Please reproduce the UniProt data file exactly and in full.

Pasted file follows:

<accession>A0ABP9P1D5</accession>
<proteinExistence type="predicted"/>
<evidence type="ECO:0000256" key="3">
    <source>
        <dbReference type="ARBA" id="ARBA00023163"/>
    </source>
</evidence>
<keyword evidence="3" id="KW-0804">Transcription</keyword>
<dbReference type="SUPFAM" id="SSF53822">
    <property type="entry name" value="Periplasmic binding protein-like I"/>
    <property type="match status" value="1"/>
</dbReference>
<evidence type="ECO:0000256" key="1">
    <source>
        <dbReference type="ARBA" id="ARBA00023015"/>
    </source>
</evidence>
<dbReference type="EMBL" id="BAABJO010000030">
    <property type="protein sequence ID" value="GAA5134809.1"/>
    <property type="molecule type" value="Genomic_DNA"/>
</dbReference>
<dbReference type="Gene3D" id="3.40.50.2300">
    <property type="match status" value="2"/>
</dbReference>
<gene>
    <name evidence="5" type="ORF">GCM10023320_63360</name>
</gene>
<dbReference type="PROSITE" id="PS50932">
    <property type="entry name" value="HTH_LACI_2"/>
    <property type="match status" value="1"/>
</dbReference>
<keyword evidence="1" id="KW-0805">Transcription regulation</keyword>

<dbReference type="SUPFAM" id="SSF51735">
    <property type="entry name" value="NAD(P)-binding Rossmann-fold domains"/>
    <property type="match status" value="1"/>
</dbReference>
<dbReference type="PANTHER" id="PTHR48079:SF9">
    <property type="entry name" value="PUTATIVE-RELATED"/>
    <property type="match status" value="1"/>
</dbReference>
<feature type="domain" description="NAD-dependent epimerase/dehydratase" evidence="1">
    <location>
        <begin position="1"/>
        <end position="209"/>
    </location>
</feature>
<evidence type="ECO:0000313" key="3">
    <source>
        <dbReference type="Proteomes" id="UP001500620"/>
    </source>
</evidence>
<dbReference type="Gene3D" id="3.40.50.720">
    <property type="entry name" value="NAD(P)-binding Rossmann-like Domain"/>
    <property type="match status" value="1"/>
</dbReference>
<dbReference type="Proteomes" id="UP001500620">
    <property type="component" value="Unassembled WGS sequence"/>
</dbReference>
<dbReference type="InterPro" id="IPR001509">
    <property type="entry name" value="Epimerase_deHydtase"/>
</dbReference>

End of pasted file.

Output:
<accession>A0ABP9P1D5</accession>
<proteinExistence type="predicted"/>
<evidence type="ECO:0000256" key="3">
    <source>
        <dbReference type="ARBA" id="ARBA00023163"/>
    </source>
</evidence>
<keyword evidence="3" id="KW-0804">Transcription</keyword>
<dbReference type="SUPFAM" id="SSF53822">
    <property type="entry name" value="Periplasmic binding protein-like I"/>
    <property type="match status" value="1"/>
</dbReference>
<evidence type="ECO:0000256" key="1">
    <source>
        <dbReference type="ARBA" id="ARBA00023015"/>
    </source>
</evidence>
<dbReference type="EMBL" id="BAABJO010000030">
    <property type="protein sequence ID" value="GAA5134809.1"/>
    <property type="molecule type" value="Genomic_DNA"/>
</dbReference>
<dbReference type="Gene3D" id="3.40.50.2300">
    <property type="match status" value="2"/>
</dbReference>
<gene>
    <name evidence="5" type="ORF">GCM10023320_63360</name>
</gene>
<dbReference type="PROSITE" id="PS50932">
    <property type="entry name" value="HTH_LACI_2"/>
    <property type="match status" value="1"/>
</dbReference>
<keyword evidence="1" id="KW-0805">Transcription regulation</keyword>

<dbReference type="SUPFAM" id="SSF51735">
    <property type="entry name" value="NAD(P)-binding Rossmann-fold domains"/>
    <property type="match status" value="1"/>
</dbReference>
<dbReference type="PANTHER" id="PTHR48079:SF9">
    <property type="entry name" value="PUTATIVE-RELATED"/>
    <property type="match status" value="1"/>
</dbReference>
<feature type="domain" description="NAD-dependent epimerase/dehydratase" evidence="1">
    <location>
        <begin position="1"/>
        <end position="209"/>
    </location>
</feature>
<evidence type="ECO:0000313" key="3">
    <source>
        <dbReference type="Proteomes" id="UP001500620"/>
    </source>
</evidence>
<dbReference type="Gene3D" id="3.40.50.720">
    <property type="entry name" value="NAD(P)-binding Rossmann-like Domain"/>
    <property type="match status" value="1"/>
</dbReference>
<dbReference type="Proteomes" id="UP001500620">
    <property type="component" value="Unassembled WGS sequence"/>
</dbReference>
<dbReference type="InterPro" id="IPR001509">
    <property type="entry name" value="Epimerase_deHydtase"/>
</dbReference>